Robbie Russell, former MLS defender, describes his life as an ER intern in era of COVID-19

Robbie Russell - smiling - closeup

Real Salt Lake fans will remember Robbie Russell as a dependable defender who converted the most important penalty kick in club history. D.C. United fans will recall him as a dependable presence who helped the club climb back to respectability. 

In the big picture, those may only have been precursors to the truly important phase of his professional career as an Emergency Room physician.

Russell is in first year as an ER resident in the University of Virginia medical system after graduating from medical school at George Washington University last year. That is likely to put him near the front lines of the medical response to the coronavirus pandemic in the weeks and months ahead, which has brought normal life to a halt across the world.

"It’s definitely going to be a part of our experience, in terms of our first year as physicians," Russell said during an interview with Extratime on Monday. "We will be the physician generation that kind of experienced [COVID-19] and that sort of thing. And it kind of effects our training where everyone is adjusting. It’s a process of adjustment. It helps coming from my background as an athlete, you’re used to kind of adjusting. You don’t know what any day is going to bring, and it helps kind of having those strengths and having those resources in your back pocket because it keeps you on your toes."

Russell is based in Charlottesville, Virginia, separated by a 2-hour drive to the Northeast from his wife and children in Northern Virginia. While Central Virginia is not one of the most active hotspots of the disease so far, Russell has still avoided making a trip to see his family for the last month-and-a-half. Although these are trying times, he believes mitigating risk now will prove well worth it in the relatively near future.

"The biggest thing that I’ve done is just trying to take it one day at a time," Russell said. "You show up and you do what you’re supposed to do that day, and then if it changes, you adjust, and then if it continues to go on, you do your best to kind of roll with it.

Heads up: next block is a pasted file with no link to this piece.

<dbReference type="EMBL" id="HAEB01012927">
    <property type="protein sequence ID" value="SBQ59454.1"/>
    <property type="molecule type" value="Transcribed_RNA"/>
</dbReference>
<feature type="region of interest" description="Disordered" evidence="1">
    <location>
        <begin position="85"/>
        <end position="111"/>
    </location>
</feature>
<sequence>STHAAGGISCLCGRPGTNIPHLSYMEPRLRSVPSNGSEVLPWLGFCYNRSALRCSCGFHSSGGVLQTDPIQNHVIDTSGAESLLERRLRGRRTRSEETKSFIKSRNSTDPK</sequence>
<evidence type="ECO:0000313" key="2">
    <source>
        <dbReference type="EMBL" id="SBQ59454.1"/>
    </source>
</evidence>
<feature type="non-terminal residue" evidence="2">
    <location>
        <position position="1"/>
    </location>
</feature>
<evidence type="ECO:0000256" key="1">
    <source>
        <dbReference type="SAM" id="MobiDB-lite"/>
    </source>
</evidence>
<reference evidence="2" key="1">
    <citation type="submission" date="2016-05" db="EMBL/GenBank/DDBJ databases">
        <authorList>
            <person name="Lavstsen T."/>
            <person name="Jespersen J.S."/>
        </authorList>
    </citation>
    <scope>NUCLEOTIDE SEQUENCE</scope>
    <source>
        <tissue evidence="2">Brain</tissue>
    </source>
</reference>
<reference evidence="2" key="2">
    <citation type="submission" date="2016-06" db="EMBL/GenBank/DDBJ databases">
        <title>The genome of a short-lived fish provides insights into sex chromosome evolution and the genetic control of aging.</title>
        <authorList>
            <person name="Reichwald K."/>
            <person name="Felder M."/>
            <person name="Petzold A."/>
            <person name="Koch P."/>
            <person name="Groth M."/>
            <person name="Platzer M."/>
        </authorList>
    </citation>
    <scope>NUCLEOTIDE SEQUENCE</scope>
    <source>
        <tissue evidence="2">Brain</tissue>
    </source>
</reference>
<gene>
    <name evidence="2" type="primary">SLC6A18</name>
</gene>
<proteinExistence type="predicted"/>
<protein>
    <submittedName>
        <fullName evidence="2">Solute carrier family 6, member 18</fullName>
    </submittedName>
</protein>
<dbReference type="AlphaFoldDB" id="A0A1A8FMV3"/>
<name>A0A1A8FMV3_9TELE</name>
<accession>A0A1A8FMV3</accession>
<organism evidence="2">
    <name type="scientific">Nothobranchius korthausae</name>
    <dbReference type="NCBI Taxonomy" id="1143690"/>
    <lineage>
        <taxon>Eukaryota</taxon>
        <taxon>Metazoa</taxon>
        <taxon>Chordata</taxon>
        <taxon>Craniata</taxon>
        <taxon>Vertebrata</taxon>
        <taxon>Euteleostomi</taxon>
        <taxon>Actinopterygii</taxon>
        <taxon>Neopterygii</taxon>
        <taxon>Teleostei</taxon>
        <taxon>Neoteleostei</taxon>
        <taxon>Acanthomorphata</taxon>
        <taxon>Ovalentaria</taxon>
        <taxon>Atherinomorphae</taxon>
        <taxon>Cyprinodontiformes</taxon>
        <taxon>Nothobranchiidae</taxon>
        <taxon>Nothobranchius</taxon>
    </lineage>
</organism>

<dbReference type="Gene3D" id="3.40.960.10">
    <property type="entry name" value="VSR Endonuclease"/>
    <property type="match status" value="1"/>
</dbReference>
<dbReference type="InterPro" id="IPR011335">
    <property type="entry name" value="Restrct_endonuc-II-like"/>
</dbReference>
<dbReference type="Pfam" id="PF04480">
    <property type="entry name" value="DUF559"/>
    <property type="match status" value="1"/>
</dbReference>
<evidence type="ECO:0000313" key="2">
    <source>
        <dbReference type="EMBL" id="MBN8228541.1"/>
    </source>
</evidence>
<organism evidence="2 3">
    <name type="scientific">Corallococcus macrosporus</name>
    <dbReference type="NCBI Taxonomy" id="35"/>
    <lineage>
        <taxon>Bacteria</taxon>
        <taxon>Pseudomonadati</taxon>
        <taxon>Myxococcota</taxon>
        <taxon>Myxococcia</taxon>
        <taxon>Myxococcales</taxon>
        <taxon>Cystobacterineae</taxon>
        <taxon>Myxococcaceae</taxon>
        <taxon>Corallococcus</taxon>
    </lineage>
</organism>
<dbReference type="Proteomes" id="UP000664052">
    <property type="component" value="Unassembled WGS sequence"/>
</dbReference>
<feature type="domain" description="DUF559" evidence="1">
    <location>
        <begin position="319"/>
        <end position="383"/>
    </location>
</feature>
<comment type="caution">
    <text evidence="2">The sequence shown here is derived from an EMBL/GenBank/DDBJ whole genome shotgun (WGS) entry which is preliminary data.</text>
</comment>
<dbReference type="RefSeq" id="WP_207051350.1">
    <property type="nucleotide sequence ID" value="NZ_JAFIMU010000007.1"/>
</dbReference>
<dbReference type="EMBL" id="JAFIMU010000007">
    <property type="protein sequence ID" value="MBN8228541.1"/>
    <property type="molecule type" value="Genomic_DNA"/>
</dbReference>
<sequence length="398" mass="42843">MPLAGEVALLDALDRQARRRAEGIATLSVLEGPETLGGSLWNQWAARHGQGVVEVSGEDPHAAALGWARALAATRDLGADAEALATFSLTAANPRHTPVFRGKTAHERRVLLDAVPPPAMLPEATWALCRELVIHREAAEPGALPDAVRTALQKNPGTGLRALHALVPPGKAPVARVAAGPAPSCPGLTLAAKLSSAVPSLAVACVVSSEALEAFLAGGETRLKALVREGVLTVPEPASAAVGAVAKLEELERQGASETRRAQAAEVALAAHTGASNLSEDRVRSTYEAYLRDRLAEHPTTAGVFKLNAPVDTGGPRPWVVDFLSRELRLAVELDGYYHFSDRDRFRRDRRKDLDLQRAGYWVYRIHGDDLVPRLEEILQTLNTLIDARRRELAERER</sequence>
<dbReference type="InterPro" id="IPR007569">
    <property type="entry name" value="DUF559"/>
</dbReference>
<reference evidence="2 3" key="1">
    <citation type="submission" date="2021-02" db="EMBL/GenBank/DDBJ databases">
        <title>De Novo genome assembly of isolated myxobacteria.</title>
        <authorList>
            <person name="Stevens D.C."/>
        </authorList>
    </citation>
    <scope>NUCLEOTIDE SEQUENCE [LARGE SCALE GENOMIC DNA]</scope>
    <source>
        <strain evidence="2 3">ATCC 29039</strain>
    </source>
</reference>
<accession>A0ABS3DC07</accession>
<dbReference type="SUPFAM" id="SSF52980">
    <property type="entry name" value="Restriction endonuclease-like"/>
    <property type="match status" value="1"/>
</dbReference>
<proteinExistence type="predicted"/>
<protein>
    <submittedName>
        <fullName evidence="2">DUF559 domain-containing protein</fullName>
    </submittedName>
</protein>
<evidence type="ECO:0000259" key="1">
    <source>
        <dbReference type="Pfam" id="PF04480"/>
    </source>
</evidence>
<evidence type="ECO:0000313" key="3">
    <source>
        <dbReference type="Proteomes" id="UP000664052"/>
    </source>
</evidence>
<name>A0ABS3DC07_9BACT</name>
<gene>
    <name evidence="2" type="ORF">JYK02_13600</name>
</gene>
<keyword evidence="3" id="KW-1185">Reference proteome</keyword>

"It doesn’t always feel great. I miss my kids, I miss my wife. But I would always hate to kind of put them at risk. ... In the end I’m thinking this is going to be a blip. Six months or a year from now, we’re just being like, 'listen, we got through this.' But I wouldn’t want to like, have it where something I did kind of made it a much bigger thing for us."

Russell played collegiate soccer at Duke and then despite being drafted by the LA Galaxy, tested his wares in Scandinavian football instead. He returned to the States in 2008 to play for RSL and fellow Duke alum Jason Kreis, and converted the deciding penalty kick in RSL's unlikely 2009 MLS Cup triumph over the same Galaxy.,

Inevitably, the Extratime gang had to ask, which situation has more pressure: Taking a championship-deciding penalty, or working in an ER? Russell chuckled.

"I’m going to say doing what I do now," Russell said. "But that was a good day, too."

After four years at Salt Lake, Russell moved on to D.C. and helped Ben Olsen record his first playoff appearance as a head coach in 2012, though Russell's playing momentum was interrupted by a foot injury in July. He retired less than a year later at age 33 and immediately entered medical school.

Russell isn't the only MLS alum currently practicing ER medicine. Former New England Revolution defender Marshall Leonard recently completed his ER residency at Stony Brook University and is now an attending ER physician.

Despite Russell's first-hand medical experience, he emphasized that a lot of his thoughts and feelings during this unusual time are no different from anyone else's.

"Personally, there are a lot of unknowns," Russell said. "You don’t know what it’s going to look like in a month, what it’s going to look like in two months, what it’s going to look like in three months, how long is this going to last? Everyone is kind of dealing with that. Everyone is struggling with that. And for me personally, just because I’m in healthcare doesn’t mean I necessarily have a crystal ball of being able to predict things. You just kind of rely on the information that you have."